A Drug Used To Treat Asthma Attacks Is In Short Supply And The Shortage Is Likely To Get Worse

Albuterol inhalers are still available. However, the liquid version, which is used to treat small children or those with more severe asthma symptoms, is in short supply.

The nation’s main manufacturer of liquid albuterol — a life-saving medication used as an inhalable mist to treat asthma attacks, chronic obstructive pulmonary disease, RSV, and even COVID — officially shut down last month after a long battle with bankruptcy, slashing stock of the medication that has been in short supply since last summer.

Now, doctors fear the 25 million Americans with asthma and other respiratory conditions or illnesses will pay, possibly even with their life, if federal health officials don’t act quickly to restructure liquid albuterol manufacturing in the US. 

Albuterol and other drugs are known as rescue medications because they are used to treat asthma symptoms like coughing, shortness of breath, and wheezing. Other types of medication, including corticosteroids, are known as maintenance or long-term controller medications because they are taken daily to address underlying inflammation and help reduce the chance that rescue drugs are needed.

The timing of the shortage couldn't be worse. 

With the spring allergy season starting — a time when people often have asthma exacerbations — doctors are concerned that people won’t have access to the medication, which helps alleviate or prevent breathing issues by relaxing and opening the airways. 

Luckily, albuterol inhalers are not in short supply and aren’t expected to be any time soon. Several manufacturers supply the medication, which is a generic drug. 

The liquid version of the drug, which is inhaled as a mist through a device called a nebulizer, is normally used in children who aren’t old enough to use an inhaler correctly and when people have more serious symptoms and conditions. 

There are other rescue drugs that people can use in nebulizers, but they are pricier brand-name medications.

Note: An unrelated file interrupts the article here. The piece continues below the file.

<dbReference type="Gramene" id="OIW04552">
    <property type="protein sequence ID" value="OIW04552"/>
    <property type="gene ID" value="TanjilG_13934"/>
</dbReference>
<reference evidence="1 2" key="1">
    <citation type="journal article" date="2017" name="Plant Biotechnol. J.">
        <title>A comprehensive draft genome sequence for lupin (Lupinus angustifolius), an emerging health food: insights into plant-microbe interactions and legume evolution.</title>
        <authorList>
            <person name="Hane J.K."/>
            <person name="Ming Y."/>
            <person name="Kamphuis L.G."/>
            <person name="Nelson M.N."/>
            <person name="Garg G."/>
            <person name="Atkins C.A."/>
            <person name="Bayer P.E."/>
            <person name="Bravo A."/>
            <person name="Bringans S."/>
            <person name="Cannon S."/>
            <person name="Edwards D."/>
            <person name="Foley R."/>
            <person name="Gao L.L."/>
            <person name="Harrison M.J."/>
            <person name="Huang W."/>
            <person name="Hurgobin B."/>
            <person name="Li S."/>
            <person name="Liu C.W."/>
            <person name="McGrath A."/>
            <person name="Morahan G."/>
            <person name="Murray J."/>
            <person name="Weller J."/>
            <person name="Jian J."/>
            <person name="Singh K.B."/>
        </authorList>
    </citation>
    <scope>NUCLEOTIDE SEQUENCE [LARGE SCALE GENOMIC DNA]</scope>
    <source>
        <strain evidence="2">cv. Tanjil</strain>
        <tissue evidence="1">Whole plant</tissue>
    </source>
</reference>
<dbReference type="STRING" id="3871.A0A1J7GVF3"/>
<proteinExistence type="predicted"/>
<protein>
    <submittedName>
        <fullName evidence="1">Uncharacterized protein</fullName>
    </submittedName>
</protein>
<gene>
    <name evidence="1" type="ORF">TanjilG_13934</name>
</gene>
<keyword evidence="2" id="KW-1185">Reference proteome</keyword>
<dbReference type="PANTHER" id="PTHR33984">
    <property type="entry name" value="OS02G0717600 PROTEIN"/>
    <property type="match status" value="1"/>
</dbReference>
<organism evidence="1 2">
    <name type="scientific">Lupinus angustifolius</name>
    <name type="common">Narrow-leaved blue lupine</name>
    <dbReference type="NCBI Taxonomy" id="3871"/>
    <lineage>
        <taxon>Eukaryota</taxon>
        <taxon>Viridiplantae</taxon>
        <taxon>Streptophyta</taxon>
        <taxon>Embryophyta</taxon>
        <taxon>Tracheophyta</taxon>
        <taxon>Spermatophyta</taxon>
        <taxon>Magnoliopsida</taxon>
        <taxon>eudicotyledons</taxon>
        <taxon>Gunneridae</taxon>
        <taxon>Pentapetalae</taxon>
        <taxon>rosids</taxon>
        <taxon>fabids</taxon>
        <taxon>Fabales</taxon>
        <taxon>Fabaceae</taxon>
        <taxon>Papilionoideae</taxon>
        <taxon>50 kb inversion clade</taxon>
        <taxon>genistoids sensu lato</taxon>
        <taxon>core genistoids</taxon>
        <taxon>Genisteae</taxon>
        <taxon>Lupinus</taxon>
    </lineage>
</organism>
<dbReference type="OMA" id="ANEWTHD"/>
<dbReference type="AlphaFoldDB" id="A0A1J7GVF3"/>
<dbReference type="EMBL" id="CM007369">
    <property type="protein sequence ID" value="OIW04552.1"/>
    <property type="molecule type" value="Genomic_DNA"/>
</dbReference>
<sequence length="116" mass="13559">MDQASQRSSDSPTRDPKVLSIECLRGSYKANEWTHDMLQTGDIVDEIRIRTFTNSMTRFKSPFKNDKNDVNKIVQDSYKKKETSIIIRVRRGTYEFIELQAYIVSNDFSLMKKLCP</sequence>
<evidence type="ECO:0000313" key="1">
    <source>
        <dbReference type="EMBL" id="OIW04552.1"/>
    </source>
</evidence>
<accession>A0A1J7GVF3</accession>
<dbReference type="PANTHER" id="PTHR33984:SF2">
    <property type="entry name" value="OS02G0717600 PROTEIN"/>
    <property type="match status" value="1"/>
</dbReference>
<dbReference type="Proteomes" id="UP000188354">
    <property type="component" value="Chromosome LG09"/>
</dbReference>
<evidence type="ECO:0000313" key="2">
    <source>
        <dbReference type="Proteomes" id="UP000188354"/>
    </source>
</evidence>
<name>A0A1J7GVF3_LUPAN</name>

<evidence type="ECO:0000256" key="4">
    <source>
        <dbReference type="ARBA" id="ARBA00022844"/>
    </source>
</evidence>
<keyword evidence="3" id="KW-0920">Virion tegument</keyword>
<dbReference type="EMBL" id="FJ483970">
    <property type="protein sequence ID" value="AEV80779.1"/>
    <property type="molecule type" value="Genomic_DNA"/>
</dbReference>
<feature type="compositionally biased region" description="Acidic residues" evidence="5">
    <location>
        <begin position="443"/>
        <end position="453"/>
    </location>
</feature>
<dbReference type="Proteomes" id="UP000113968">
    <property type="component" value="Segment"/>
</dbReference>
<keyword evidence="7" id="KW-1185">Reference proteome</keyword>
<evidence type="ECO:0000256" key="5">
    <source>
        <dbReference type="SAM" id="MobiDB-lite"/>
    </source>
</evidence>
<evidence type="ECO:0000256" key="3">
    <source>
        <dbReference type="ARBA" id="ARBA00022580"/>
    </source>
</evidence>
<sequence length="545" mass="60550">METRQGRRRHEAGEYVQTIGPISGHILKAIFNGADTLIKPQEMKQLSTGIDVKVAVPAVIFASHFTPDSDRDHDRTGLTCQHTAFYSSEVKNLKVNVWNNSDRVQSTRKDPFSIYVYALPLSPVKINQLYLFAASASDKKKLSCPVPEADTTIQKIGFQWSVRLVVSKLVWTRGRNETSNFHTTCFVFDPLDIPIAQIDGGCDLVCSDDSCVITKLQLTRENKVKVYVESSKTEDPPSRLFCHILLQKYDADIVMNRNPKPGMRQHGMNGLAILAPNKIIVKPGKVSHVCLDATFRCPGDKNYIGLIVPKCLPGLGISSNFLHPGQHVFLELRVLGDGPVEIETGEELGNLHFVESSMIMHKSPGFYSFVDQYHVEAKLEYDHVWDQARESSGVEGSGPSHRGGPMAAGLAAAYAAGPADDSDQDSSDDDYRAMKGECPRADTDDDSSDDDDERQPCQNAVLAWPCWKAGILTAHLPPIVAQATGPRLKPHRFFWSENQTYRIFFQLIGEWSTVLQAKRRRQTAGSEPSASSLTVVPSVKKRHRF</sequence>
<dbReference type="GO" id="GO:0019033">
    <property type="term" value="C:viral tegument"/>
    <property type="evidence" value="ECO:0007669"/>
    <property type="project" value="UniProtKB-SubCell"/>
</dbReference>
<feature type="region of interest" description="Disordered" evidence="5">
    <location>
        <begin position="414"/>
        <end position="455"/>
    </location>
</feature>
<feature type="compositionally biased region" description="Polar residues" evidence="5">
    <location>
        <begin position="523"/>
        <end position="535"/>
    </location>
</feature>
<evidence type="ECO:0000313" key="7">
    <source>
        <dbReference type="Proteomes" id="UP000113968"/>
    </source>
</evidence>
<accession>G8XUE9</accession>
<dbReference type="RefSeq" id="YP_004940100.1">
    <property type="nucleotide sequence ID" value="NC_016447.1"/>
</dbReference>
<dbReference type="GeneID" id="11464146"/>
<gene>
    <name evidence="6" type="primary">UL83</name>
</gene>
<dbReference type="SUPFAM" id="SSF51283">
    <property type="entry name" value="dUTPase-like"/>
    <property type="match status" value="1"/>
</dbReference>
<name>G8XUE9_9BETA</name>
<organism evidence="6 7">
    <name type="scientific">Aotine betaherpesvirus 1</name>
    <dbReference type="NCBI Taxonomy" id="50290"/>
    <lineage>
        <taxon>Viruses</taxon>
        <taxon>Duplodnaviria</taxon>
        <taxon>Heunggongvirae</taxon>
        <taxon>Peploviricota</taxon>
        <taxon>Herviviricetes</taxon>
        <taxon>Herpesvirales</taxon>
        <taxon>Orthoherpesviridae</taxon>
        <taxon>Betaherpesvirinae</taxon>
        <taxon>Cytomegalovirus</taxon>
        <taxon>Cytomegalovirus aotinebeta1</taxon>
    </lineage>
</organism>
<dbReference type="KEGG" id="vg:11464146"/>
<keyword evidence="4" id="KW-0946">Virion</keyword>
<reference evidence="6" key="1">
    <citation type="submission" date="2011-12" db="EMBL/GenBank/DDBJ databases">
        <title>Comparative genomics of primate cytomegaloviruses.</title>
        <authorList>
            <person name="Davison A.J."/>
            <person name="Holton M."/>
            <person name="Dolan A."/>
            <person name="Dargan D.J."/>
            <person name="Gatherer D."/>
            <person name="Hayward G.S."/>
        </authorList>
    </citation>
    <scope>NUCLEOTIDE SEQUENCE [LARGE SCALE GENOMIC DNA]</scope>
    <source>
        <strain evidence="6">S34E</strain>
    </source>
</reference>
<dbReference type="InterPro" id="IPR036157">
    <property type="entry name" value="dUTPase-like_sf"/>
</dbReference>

“The supply that we currently have in the US might be good for three to four months, but then we're going to hit respiratory infection season again,” said Dr. Juanita Mora, an allergist and immunologist in Chicago who’s also a spokesperson for the American Lung Association. “If we end up using a lot of our stock with pollen season because of all the asthmatics that have allergic asthma, that's when we might run into trouble sooner rather than later.”

Healthcare providers began noticing a shortage in liquid albuterol last summer when the two manufacturers of the medication in the US — Akorn and Nephron Pharmaceuticals — paused production even as RSV, flu, and COVID spread like wildfire, especially among kids. 

The FDA added the medication to its drug shortages list in October 2022.

Illinois-based company Akorn first filed for bankruptcy in 2020, but a failure to find a buyer led the company to close its doors and lay off all employees in February. 

The other company that supplies the US with liquid albuterol, Nephron, told the Washington Post that it is “currently producing Albuterol 0.5 as fast as possible to deliver to the market — and to patients — to address this shortage.” 

In a series of tweets posted Wednesday night, the FDA said: "To help meet demand, FDA has reiterated that outsourcing facilities may compound the specific product that’s in shortage to help increase supply. The FDA continues to explore all available regulatory levers to help assure supply — including exercising discretion for potential temporary importation by foreign suppliers."

But the shortage is already impacting families. Mora said just this week she met with a single mom of four children with asthma who had to rush to the clinic because none of the pharmacies around her carried liquid albuterol for her teenager who was experiencing an asthma attack. 

The clinic had some of the medication in stock, so Mora offered the teen the nebulizer treatment — but next time, the family will have to go to an emergency department, especially if the youngest, who cannot use an inhaler properly, experiences worsened asthma symptoms. 

What you can do amid the liquid albuterol shortage 

First and foremost, you don’t want to hoard the medication if you find a pharmacy with enough supplies, Mora said, because it’s critical that they go to hospitals for the treatment of seriously ill patients. 

Next, you’ll want to pick up an albuterol inhaler if you don’t already have one because it can be life-saving if no other treatments are available. 

Third, for those who normally use liquid albuterol with a nebulizer, Mora suggests talking with your doctor to discuss alternative medication options that can be nebulized, such as levalbuterol (sold under the brand name Xopenex) and ipratropium bromide/salbutamol (sold under the brand name DuoNeb.) 

These medication alternatives are not in short supply, but they are more expensive. 

People whose asthma normally worsens during the allergy season may also speak with their doctor about increasing their medication dosages of other drugs, including steroids, that can keep lung inflammation down and prevent serious exacerbations that may require treatment with rescue medications like liquid albuterol at home or during a visit to the hospital. 

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